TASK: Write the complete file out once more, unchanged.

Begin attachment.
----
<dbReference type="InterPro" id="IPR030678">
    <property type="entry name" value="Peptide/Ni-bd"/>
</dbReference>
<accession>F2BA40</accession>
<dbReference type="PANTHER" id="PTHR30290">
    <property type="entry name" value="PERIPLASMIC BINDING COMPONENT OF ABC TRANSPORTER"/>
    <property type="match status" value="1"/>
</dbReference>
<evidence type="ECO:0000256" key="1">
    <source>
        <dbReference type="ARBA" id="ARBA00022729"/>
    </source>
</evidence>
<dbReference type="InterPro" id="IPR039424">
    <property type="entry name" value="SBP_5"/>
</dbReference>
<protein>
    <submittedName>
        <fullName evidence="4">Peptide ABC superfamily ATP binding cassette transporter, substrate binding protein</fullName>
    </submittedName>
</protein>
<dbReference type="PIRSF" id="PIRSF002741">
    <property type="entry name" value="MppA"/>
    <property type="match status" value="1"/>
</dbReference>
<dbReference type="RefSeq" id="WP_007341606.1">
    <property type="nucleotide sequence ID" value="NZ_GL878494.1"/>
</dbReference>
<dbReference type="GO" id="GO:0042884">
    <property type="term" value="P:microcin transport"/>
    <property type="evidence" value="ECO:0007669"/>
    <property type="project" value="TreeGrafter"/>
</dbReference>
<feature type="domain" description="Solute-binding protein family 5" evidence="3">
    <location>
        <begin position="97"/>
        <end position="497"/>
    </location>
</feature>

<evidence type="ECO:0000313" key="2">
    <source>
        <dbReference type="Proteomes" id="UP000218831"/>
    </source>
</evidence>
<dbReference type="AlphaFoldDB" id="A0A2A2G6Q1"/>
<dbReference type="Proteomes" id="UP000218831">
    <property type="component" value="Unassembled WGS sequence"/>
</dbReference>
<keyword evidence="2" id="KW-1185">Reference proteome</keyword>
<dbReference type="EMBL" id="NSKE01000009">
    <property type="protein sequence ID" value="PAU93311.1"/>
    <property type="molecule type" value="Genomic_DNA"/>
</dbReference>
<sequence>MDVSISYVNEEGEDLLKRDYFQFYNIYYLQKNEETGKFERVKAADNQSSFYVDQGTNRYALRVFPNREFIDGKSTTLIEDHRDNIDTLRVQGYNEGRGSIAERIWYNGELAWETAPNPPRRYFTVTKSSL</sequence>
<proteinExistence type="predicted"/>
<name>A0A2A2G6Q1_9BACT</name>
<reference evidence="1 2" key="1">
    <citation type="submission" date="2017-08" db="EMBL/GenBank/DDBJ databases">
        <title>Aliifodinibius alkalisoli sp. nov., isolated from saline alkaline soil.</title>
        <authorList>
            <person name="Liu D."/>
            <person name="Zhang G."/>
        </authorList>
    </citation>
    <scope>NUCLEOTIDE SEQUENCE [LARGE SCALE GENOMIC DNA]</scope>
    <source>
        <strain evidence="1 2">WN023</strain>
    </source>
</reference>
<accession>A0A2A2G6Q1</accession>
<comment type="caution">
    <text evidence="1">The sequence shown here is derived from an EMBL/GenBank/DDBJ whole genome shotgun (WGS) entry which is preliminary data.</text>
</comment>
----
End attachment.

<dbReference type="InterPro" id="IPR030678">
    <property type="entry name" value="Peptide/Ni-bd"/>
</dbReference>
<accession>F2BA40</accession>
<dbReference type="PANTHER" id="PTHR30290">
    <property type="entry name" value="PERIPLASMIC BINDING COMPONENT OF ABC TRANSPORTER"/>
    <property type="match status" value="1"/>
</dbReference>
<evidence type="ECO:0000256" key="1">
    <source>
        <dbReference type="ARBA" id="ARBA00022729"/>
    </source>
</evidence>
<dbReference type="InterPro" id="IPR039424">
    <property type="entry name" value="SBP_5"/>
</dbReference>
<protein>
    <submittedName>
        <fullName evidence="4">Peptide ABC superfamily ATP binding cassette transporter, substrate binding protein</fullName>
    </submittedName>
</protein>
<dbReference type="PIRSF" id="PIRSF002741">
    <property type="entry name" value="MppA"/>
    <property type="match status" value="1"/>
</dbReference>
<dbReference type="RefSeq" id="WP_007341606.1">
    <property type="nucleotide sequence ID" value="NZ_GL878494.1"/>
</dbReference>
<dbReference type="GO" id="GO:0042884">
    <property type="term" value="P:microcin transport"/>
    <property type="evidence" value="ECO:0007669"/>
    <property type="project" value="TreeGrafter"/>
</dbReference>
<feature type="domain" description="Solute-binding protein family 5" evidence="3">
    <location>
        <begin position="97"/>
        <end position="497"/>
    </location>
</feature>

<evidence type="ECO:0000313" key="2">
    <source>
        <dbReference type="Proteomes" id="UP000218831"/>
    </source>
</evidence>
<dbReference type="AlphaFoldDB" id="A0A2A2G6Q1"/>
<dbReference type="Proteomes" id="UP000218831">
    <property type="component" value="Unassembled WGS sequence"/>
</dbReference>
<keyword evidence="2" id="KW-1185">Reference proteome</keyword>
<dbReference type="EMBL" id="NSKE01000009">
    <property type="protein sequence ID" value="PAU93311.1"/>
    <property type="molecule type" value="Genomic_DNA"/>
</dbReference>
<sequence>MDVSISYVNEEGEDLLKRDYFQFYNIYYLQKNEETGKFERVKAADNQSSFYVDQGTNRYALRVFPNREFIDGKSTTLIEDHRDNIDTLRVQGYNEGRGSIAERIWYNGELAWETAPNPPRRYFTVTKSSL</sequence>
<proteinExistence type="predicted"/>
<name>A0A2A2G6Q1_9BACT</name>
<reference evidence="1 2" key="1">
    <citation type="submission" date="2017-08" db="EMBL/GenBank/DDBJ databases">
        <title>Aliifodinibius alkalisoli sp. nov., isolated from saline alkaline soil.</title>
        <authorList>
            <person name="Liu D."/>
            <person name="Zhang G."/>
        </authorList>
    </citation>
    <scope>NUCLEOTIDE SEQUENCE [LARGE SCALE GENOMIC DNA]</scope>
    <source>
        <strain evidence="1 2">WN023</strain>
    </source>
</reference>
<accession>A0A2A2G6Q1</accession>
<comment type="caution">
    <text evidence="1">The sequence shown here is derived from an EMBL/GenBank/DDBJ whole genome shotgun (WGS) entry which is preliminary data.</text>
</comment>